In Ethereum one can use the **v, r** and **s** parameters of a signature to generate a public key. In this tutorial we will discuss elliptic curve basics and how to generate a public key using a signature in Solidity.

## Elliptic curve basics

Elliptic Curve Cryptography (ECC) is a key based technique for encrypting data. It uses pairs of public and private keys for encryption and decryption using the mathematics of elliptic curves. The implementation of elliptic curves in cryptography requires less power consumption, fewer bits of data and is faster then RSA encryption.

An elliptic curve is the set of points that satisfy a specific mathematical equation. The equation for an elliptic curve is: y^{2} = x^{3} + ax + b. When plotted on a graph the curve looks like the symbol on the x and y axis below.

- An Elliptic curve has horizontal symmetry
- Any point on the curve can be reflected over the x axis and remain the same curve
- Any non-vertical line will intersect the curve in at most three places.

## Elliptic curves in Ethereum

The Elliptic Curve Digital Signature Algorithm (ECDSA) consist of **r** and** s** output parameters. In Ethereum, signatures contain a third parameter called **v** which is the recovery id. These three components can be used to generate the public key of the Ethereum account that signed a transaction.

Solidity provides a built-in function called ecRecover that accepts a message hash along with the ** r, s** and

**v**

parameters and returns the public address that was used to sign the message. ## Solidity smart contract functions to generate a public key

The Solidity smart contract example below contains two functions.

**splitSignature**– Input a signature into this function and it returns the v, r and s components of a signature**recoverPublicAddress**– Input a message hash and corresponding v, r and s values to generate the public key that signed the message.

Deploy the Solidity smart contract below and practice the following example.

```
// SPDX-License-Identifier: GPL-3.0
pragma solidity ^0.7.0;
contract SignatureUtility {
//input a signature and determine the v, r and s values
function splitSignature(bytes memory signature) public pure
returns (uint8 v, bytes32 r, bytes32 s)
{
require(signature.length == 65);
assembly {
// first 32 bytes, after the length prefix.
r := mload(add(signature, 32))
// second 32 bytes.
s := mload(add(signature, 64))
// final byte (first byte of the next 32 bytes).
v := byte(0, mload(add(signature, 96)))
}
return (v, r, s);
}
//input a message hash, v, r and s values and generate the public key
function recoverPublicAddress (bytes32 messagehash, uint8 v, bytes32 r, bytes32 s) public pure
returns (address sender) {
return ecrecover(messagehash, v, r, s);
}
}
```

Try it in Remix

## Example: Use a signature to generate a public key

In the example below Bob will prove what account Alice used to sign an Ethereum transaction.

- Alice – signs a message with the information below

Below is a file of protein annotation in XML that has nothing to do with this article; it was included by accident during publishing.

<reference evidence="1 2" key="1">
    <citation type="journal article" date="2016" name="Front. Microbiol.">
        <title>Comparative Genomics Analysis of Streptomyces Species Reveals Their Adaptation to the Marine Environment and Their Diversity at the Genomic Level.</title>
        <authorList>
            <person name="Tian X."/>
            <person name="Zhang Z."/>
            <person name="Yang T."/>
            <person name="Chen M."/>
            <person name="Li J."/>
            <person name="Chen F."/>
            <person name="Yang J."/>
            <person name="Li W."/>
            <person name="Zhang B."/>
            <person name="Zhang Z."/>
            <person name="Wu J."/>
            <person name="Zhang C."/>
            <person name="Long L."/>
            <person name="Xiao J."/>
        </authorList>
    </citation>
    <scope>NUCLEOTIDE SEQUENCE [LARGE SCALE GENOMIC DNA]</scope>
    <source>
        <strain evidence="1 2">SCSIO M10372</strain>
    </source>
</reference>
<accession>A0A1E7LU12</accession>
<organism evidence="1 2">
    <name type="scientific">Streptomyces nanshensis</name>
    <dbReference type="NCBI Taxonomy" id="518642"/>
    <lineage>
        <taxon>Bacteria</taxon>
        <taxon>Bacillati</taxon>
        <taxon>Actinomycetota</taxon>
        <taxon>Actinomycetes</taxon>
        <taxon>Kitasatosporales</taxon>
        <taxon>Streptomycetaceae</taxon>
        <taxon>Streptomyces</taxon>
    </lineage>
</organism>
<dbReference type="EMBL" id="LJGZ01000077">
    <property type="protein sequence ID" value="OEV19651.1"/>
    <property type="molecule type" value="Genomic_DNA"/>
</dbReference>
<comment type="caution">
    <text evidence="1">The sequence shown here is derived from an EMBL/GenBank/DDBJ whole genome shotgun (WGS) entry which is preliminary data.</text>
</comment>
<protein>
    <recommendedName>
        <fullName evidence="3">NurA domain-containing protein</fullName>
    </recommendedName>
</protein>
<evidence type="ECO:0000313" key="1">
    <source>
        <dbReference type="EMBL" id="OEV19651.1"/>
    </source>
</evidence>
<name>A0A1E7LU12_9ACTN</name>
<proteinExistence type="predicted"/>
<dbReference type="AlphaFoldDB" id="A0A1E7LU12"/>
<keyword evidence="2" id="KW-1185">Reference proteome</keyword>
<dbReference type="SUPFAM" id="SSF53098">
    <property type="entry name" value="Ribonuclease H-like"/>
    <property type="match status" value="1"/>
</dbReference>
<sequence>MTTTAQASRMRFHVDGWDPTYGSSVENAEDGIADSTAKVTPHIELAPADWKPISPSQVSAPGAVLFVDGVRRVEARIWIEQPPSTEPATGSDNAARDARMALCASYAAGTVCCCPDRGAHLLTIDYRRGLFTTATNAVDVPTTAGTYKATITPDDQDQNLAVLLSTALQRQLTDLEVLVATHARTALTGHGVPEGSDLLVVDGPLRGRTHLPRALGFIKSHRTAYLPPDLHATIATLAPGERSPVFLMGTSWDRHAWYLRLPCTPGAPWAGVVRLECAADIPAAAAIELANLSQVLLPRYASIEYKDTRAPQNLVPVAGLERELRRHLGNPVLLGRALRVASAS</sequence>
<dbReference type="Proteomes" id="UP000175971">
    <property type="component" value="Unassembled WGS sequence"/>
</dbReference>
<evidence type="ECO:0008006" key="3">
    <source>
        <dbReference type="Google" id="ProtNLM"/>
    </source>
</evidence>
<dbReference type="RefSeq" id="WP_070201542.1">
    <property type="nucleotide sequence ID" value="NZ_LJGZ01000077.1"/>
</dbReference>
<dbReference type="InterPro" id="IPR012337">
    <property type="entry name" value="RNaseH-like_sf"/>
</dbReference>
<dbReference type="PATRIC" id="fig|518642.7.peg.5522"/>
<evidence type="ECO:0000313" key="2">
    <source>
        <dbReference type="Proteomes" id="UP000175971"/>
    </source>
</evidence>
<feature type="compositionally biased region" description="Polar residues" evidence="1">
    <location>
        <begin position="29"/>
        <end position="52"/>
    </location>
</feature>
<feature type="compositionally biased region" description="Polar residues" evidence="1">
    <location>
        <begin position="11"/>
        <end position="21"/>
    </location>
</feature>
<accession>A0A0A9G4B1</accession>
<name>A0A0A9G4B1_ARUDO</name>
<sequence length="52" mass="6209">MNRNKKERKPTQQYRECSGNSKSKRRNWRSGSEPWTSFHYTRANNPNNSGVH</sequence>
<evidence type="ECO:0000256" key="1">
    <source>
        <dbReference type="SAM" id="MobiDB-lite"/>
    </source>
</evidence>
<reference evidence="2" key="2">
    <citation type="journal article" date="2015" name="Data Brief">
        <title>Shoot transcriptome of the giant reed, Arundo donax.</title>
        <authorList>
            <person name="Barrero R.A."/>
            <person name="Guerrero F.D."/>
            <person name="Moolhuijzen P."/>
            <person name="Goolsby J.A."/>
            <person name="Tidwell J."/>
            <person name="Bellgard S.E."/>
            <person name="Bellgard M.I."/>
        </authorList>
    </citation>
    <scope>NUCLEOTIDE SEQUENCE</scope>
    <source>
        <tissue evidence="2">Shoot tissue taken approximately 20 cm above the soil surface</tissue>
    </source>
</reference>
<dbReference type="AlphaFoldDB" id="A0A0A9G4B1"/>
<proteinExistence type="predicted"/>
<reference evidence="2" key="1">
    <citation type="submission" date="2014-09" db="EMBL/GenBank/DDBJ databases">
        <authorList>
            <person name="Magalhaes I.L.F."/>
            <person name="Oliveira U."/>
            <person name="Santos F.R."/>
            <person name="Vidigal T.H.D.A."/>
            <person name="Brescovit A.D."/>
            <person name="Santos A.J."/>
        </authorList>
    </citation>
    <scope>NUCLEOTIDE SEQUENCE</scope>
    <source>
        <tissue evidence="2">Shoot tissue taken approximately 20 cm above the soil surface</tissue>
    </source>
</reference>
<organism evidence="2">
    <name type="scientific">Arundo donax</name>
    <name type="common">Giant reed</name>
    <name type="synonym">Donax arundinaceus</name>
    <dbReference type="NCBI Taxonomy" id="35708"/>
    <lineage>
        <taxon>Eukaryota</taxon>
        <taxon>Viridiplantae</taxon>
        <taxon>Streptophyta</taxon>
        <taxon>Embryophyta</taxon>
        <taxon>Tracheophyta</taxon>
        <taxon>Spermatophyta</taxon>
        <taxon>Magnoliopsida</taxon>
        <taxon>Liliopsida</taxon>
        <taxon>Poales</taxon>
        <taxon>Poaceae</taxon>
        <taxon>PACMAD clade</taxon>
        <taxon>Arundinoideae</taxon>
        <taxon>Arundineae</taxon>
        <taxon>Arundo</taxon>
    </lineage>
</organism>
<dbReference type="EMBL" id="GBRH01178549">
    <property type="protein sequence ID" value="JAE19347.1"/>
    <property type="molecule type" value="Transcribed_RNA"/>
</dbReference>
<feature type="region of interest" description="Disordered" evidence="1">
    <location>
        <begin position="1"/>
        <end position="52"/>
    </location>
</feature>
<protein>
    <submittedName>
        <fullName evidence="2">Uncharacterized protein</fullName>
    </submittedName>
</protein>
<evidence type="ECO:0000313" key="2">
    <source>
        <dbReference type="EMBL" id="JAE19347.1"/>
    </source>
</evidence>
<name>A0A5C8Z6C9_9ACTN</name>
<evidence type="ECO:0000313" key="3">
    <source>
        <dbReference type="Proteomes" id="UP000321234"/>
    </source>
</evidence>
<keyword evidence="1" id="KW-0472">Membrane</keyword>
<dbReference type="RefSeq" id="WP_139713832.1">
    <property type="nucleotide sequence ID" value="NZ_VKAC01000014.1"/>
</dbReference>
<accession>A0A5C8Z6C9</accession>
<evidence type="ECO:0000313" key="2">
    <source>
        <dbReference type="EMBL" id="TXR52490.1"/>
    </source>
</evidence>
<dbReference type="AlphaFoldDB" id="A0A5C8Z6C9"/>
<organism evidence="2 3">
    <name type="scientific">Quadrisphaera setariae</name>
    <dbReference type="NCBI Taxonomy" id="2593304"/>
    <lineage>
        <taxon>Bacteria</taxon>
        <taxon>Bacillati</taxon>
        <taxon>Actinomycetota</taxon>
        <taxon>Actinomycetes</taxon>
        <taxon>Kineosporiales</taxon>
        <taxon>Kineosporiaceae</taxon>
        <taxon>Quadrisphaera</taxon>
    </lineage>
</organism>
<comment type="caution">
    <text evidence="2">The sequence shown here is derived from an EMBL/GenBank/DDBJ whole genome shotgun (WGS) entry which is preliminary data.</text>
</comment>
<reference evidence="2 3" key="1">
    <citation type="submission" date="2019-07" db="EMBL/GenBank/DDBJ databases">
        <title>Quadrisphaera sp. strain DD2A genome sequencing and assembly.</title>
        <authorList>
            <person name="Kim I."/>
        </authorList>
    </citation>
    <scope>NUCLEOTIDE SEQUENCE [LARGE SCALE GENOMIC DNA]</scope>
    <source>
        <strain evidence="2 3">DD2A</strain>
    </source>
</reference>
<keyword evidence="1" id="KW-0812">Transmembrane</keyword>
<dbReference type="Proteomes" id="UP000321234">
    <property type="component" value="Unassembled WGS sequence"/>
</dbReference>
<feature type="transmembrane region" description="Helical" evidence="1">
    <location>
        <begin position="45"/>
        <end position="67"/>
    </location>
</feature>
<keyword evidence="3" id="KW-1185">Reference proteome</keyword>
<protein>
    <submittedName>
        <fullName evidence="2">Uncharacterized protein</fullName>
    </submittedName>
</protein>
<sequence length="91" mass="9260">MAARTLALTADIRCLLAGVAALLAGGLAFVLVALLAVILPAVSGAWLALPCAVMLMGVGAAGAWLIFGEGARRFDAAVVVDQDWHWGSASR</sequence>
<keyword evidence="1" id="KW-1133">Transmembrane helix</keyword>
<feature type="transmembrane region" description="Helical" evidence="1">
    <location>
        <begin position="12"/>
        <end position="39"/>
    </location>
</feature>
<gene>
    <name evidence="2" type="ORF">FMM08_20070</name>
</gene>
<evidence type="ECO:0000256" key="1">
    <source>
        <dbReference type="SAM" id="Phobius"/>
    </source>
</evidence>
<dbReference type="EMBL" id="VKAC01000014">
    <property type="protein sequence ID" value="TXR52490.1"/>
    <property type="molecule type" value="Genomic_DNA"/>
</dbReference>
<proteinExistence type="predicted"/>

```
Public key - 0x1aE0EA34a72D944a8C7603FfB3eC30a6669E454C
Message - test
```

To sign a message in remix press the sign icon to the right of the address

2. Alice sends the signature and hash that was generated to Bob

```
Signature - 0x187596a467d4a19bf427945864837fc3993b2f24ff25c2939390c800e7d0f7021f2ca461bf0cd47cc1358c5a5faec28e48c90cc9ed6274be194e4a2b03e2eef21c
Hash - 0x4a5c5d454721bbbb25540c3317521e71c373ae36458f960d2ad46ef088110e95
```

3. Bob wants to prove that Alice signed this message with her account. He uses the signature and hash as input parameters to generate the public key that signed the transaction.

4. Bob inputs the signature in the split signature function in the Solidity contract above. This function generates the r, s and v values of the signature.

5. Bob then uses the output of the split signature function and the message hash as inputs to the recover public address function. **This function will generate the public key used to sign the message.**

6. Bob can determine that the signature and the hash generated the same address that Alice used to sign the initial transaction.

## Blockchain Networks

Below is a list of Mainnet and Testnet blockchain networks. Each link contains network configuration, links to multiple faucets for test ETH and tokens, bridge details, and technical resources for each blockchain. Basically everything you need to test and deploy smart contracts or decentralized applications on each chain. For a list of popular Ethereum forums and chat applications click here.

Ethereum test network configuration and test ETH faucet information | |

Optimistic Ethereum Mainnet and Testnet configuration, bridge details, etc. | |

Polygon network Mainnet and Testnet configuration, faucets for test MATIC tokens, bridge details, etc. | |

Binance Smart Chain Mainnet and Testnet configuration, faucets for test BNB tokens, bridge details, etc. | |

Fanton networt Mainnet and Testnet configuration, faucets for test FTM tokens, bridge details, etc. |

## 1 thought on “Use a signature to generate a public key”